Four insights from 1 Corinthians 14
Confessional Lutherans cannot reconcile Stendahl’s approach to reading the Bible with the witness of Holy Scripture. The prohibitions of 1 Timothy 2:8–15 and 1 Corinthians 14:33–38 are not overturned by the Gospel. While this short article does not offer a thorough examination of these texts, four items do stand out from 1 Corinthians 14:33–38.
First, there is the catholic or universal practice. That women are to keep silent in the liturgical assembly, that is, they are not to assume the office of preaching, is not merely Paul’s preference. It is not just a rule for the chaotic state of affairs in the Corinthian congregation, but Paul declares that it is “as in all the churches of the saints” (1 Cor. 14:33).
Second, Paul takes his readers back to God’s law: “For they are not permitted to speak, but should be in submission, as the Law also says” (1 Cor. 14:34). Redemption does not overthrow God’s good ordering of male and female in creation. God’s law does not save but it does provide structure and order in creation. Christians as new creatures in Christ — both male and female — joyfully submit themselves to God’s design.
Third, there is the “command of the Lord” in 1 Corinthians 14:37. This strong language closes the door on the interpretation that Paul only offered this advice as a solution to the troublesome disruption caused by overly talkative women in the congregation. Paul uses a similar formula when dealing with the Lord’s Supper in 1 Corinthians 11:23: “For I received from the Lord what I also delivered to you.” Christ Jesus instituted the Office of the Ministry on Easter evening with the sending of His apostles (see John 20:19–23). This Office is from the Lord, not from human beings. It was not designed or put in place by the will of human beings, but by the risen Lord Himself. Accordingly, our Lord entrusted the Office only to qualified men.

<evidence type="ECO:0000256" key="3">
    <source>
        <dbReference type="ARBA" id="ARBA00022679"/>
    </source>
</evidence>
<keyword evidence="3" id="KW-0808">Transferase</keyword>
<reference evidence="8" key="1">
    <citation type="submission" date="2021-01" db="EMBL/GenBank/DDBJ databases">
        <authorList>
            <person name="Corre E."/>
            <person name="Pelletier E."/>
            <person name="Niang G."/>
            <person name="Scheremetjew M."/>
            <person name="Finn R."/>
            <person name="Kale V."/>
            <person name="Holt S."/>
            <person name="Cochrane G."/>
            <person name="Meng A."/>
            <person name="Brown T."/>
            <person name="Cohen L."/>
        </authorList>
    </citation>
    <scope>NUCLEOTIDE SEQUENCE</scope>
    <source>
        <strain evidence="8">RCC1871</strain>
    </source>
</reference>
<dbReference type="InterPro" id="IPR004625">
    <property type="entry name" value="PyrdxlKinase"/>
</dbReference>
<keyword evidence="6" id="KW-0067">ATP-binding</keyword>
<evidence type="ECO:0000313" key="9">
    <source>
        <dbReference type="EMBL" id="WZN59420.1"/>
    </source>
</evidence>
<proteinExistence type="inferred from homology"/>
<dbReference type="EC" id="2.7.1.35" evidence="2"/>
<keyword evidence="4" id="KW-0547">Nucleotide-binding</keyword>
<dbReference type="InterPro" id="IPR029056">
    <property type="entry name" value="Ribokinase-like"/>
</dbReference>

Fourth, the apostle uses weighty language in concluding his argument. “If anyone does not recognize this, he is not recognized” (1 Cor. 14:38). The language of recognition is vocabulary of church fellowship, a critical theme in 1 Corinthians. Fellowship with one another (horizontal) comes from the fellowship we have in Christ through His words (vertical). We may not create fellowship with one another if this means breaking fellowship with Christ by ignoring or rejecting His words. There can be no church fellowship, that is, altar and pulpit fellowship, with those who claim the right to ordain women into the pastoral office.
Much has happened in American Lutheranism since the fateful decision was made to ordain women to the pastoral office 50 years ago. No doubt that this decision, hastily made, had long-term and perhaps unintended consequences in the churches that would become the ELCA. We do not question the sincerity or good intentions of those women who have elected to pursue ordained ministry, but we cannot celebrate a decision that contradicts the testimony of the Spirit in His apostolic Word.
 Dietrich Bonhoeffer, “Exercises in the Pastoral Epistles” in Dietrich Bonhoeffer Works, vol. 15, Theological Education Underground: 1937–1940, ed. Victoria J. Barnett, trans. Victoria J. Barnett, et al. (Minneapolis: Fortress Press, 2012), 330–31.
 Readers may consult the essays in Women Pastors? The Ordination of Women in Biblical Lutheran Perspective,ed. Matthew C. Harrison and John T. Pless (St. Louis: Concordia Publishing House, 2012).